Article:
AMN Reviews: David Dunn – Verdant (2021; Neuma 129)

David Dunn’s works reflect his interests and research in acoustic ecology, bioacoustics, interspecies communication and scientific sonification.  These interests has enabled him to truly be an interdisciplinary artist. Dunn has produced a very unique body of work that blurs the line between art and science.

David Dunn’s latest piece is “Verdant” which he describes as a kind of pastoral motivated by his desire to speak to a more optimistic future. The material of “Verdant” is an intersection of ambient music, new tonality, minimalism, algorithmic composition, software synthesis, field recording, sound art, and drone music. It is a binaural piece in a single movement of about eighty minutes in length. “Verdant” was composed and recorded during the pandemic. The quietness caused by the pandemic allowed Dunn who is an expert wildlife recordist to capture some of the extremely low volume sounds of the desert. This microscopic desert audio soundscape is intertwined with slowly changing drones of sinewaves that float along with the ambient sounds of windchimes, sustained violin sounds, backyard birds and distant traffic to create a deep and wide imaginary soundscape.

 

“Verdant” is a wonderful active ambient pastoral. Since it is a binaural recording, it is best experienced with headphones or ear buds. My first listen was at a very moderate volume level and while I found the piece really interesting on the next several passes, I listened to it at a soft to very soft volume and then found it to be really captivating. So, I would highly recommend listening to this at a softer volume and really give it a deep listen. I think most if not all regular AMN readers will find this a very engaging and relaxing listen.

For those who want to explore more of Dunn’s work I would recommend starting with an excellent article by Madison Heying and David Kant from the Sound American issue dedicated to Dunn’s work. Dunn’s website also provides a detailed retrospective of the last thirty years of his work with a collection of his scores, writings, sounds and images.

Highly recommended!

Chris De Chiara

Musique Machine Reviews

From Musique Machine:

The Idealist – I Am the Fire
The Idealist is Joachim Nordwall, known as a member of the Skull Defekts. This solo excursion may surprise people acquainted with the usually more extroverted, guitar oriented music that the latter band puts forth. I am the Fire consists of what might be termed industrial drone music, but beyond that, it defies description. It’s not clanking industrial noise, nor is it of the ear-piercing feedback variety. It’s quiet, almost silent at times. But underneath it all, there’s a pall which hangs over this music which is hard to shake.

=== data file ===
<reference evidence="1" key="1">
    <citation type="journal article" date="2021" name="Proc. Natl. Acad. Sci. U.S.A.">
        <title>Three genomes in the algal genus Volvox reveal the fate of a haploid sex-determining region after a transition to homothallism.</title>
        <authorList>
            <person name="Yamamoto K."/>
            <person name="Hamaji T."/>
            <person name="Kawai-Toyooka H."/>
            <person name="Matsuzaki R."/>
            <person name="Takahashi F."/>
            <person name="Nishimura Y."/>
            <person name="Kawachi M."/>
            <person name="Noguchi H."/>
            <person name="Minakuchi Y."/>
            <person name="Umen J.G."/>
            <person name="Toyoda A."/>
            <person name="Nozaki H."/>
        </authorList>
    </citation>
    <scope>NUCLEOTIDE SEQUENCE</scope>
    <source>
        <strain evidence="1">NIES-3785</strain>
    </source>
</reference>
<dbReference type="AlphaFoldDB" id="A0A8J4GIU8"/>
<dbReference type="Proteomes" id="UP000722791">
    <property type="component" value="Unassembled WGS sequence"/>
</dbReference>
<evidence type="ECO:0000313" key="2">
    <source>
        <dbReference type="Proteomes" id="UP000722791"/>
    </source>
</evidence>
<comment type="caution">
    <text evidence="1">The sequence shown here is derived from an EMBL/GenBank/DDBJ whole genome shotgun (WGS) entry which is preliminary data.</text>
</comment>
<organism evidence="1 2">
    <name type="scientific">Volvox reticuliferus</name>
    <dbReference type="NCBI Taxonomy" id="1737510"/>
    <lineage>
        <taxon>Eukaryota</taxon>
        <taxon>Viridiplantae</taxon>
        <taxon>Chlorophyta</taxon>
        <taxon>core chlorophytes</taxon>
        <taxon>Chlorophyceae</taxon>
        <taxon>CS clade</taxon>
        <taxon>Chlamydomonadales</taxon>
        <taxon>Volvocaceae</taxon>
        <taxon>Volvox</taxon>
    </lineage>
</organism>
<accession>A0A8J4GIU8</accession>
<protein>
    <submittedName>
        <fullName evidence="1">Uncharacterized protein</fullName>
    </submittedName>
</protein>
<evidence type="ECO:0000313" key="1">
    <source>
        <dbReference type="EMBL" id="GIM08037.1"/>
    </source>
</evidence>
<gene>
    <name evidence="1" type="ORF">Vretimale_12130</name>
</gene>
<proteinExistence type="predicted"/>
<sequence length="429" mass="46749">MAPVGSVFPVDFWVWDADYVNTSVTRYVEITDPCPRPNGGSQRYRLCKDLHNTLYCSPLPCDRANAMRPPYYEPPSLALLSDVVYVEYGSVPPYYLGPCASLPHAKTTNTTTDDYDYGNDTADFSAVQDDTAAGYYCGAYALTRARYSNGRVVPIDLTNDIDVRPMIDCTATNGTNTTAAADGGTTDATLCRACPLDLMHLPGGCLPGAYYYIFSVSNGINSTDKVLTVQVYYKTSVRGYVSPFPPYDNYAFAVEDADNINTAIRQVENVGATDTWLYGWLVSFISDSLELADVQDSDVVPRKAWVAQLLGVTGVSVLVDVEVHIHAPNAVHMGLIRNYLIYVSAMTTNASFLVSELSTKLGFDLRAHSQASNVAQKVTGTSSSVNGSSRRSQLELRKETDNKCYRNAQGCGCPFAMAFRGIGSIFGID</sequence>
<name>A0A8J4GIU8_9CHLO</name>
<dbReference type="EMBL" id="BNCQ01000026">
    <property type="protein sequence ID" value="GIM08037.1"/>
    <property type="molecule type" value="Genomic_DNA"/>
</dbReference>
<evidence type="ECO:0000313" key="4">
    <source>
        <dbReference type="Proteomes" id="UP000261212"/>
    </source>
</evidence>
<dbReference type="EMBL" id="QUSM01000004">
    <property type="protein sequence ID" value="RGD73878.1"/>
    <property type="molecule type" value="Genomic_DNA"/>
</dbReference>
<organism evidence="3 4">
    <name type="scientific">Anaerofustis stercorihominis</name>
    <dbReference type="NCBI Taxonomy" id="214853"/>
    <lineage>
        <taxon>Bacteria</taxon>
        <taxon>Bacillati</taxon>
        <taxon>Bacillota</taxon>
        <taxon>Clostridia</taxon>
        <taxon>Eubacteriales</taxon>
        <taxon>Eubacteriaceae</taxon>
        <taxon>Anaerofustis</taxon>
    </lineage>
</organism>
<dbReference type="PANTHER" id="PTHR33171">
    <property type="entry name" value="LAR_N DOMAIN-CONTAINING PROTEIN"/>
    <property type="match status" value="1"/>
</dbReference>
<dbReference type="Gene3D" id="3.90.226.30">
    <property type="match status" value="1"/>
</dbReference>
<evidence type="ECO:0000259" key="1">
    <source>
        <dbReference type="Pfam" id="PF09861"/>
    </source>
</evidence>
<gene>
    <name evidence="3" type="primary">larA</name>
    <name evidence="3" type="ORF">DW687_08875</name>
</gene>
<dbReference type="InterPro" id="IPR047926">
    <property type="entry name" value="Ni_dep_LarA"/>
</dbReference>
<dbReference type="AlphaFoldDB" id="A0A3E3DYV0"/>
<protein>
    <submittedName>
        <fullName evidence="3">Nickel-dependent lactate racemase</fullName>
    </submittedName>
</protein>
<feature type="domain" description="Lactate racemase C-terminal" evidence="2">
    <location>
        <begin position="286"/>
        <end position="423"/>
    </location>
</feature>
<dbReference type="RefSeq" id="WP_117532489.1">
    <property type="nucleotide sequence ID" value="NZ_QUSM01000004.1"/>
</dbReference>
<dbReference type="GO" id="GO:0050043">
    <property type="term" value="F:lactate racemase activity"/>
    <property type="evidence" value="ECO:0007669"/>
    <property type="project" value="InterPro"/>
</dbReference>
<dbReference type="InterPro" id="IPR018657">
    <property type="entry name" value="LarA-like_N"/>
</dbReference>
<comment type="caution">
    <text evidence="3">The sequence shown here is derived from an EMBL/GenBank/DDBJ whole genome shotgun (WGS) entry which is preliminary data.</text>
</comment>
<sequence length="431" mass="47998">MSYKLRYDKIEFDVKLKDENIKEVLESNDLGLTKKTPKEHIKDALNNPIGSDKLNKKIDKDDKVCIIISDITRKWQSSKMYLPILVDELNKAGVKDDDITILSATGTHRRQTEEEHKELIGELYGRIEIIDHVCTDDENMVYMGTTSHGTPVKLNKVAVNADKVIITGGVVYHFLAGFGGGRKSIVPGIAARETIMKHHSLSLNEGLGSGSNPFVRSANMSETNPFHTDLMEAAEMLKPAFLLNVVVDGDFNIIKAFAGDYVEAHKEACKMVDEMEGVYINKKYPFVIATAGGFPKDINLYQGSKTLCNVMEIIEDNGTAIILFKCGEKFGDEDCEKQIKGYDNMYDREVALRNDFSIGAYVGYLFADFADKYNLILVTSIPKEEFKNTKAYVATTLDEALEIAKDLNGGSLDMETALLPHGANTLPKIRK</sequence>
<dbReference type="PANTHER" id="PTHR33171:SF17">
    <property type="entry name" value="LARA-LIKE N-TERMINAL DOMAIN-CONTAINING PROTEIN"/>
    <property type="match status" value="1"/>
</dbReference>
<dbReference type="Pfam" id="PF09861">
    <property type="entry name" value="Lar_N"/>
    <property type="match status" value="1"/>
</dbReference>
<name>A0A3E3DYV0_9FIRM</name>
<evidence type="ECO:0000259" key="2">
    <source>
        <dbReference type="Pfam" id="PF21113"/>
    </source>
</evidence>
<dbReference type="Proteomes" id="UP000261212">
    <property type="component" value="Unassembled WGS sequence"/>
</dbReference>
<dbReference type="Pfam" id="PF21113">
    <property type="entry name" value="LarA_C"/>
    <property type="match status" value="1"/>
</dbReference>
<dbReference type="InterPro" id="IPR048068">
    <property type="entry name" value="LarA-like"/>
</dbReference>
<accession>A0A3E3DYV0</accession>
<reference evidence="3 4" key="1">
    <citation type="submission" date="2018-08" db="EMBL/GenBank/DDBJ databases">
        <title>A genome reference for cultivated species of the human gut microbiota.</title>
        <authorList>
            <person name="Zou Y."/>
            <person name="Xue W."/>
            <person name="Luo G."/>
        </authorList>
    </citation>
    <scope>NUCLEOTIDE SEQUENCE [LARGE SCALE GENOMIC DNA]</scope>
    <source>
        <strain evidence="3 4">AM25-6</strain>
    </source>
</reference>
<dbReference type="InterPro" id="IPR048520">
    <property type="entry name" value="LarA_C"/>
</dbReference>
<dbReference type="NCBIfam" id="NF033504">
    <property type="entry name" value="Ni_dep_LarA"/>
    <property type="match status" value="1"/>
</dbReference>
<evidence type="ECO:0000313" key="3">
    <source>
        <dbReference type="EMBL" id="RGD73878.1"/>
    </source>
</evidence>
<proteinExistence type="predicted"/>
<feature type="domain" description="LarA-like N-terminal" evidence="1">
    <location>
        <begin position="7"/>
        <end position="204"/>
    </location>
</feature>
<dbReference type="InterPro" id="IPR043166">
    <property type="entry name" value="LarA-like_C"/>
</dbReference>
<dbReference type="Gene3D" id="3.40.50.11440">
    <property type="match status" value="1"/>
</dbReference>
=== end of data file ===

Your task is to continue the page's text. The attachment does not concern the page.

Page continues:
Cisfinitum – Nevmenosis
Cisfinitum sound sits in a wonderful place between chorale and classical based ambience, subtle industrial and electronica elements to make music that’s both haunting & beautiful yet at times edgy and head swimming- but it’s always captivating and deeply atmospheric.

Reblog this post [with Zemanta]

Musique Machine Reviews

From Musique Machine:

The Idealist – I Am the Fire

The Idealist is Joachim Nordwall, known as a member of the Skull Defekts. This solo excursion may surprise people acquainted with the usually more extroverted, guitar oriented music that the latter band puts forth. I am the Fire consists of what might be termed industrial drone music, but beyond that, it defies description. It’s not clanking industrial noise, nor is it of the ear-piercing feedback variety. It’s quiet, almost silent at times. But underneath it all, there’s a pall which hangs over this music which is hard to shake.

Cisfinitum – Nevmenosis
Cisfinitum sound sits in a wonderful place between chorale and classical based ambience, subtle industrial and electronica elements to make music that’s both haunting & beautiful yet at times edgy and head swimming- but it’s always captivating and deeply atmospheric.

Human Larvae – Home Is Where The Hurt Is
“Thanks to: family and friends for inspiration”, it makes you wonder what inspiration this could be, as Home Is Where The Hurt Is drags you in into a pitchblack pool of noise, dark ambient and power electronics that seems to be an adequate depiction of nothing less than hell.

Jarrod Fowler – Percussion’ as percussion
‘Percussion’ as percussion presents it self as a fairly high brow and scholarly project and is supposable a reading/ performance of John Mowitt’s book Percussion: Drumming, Beating, striking; but in reality it’s an attack on the sonic sensors using wall noise, deeply layered and bewildering spoken word elements and overload sonic collages that take in TV chatter, crowd sounds, all manner of music and other sonic matter.

Reblog this post [with Zemanta]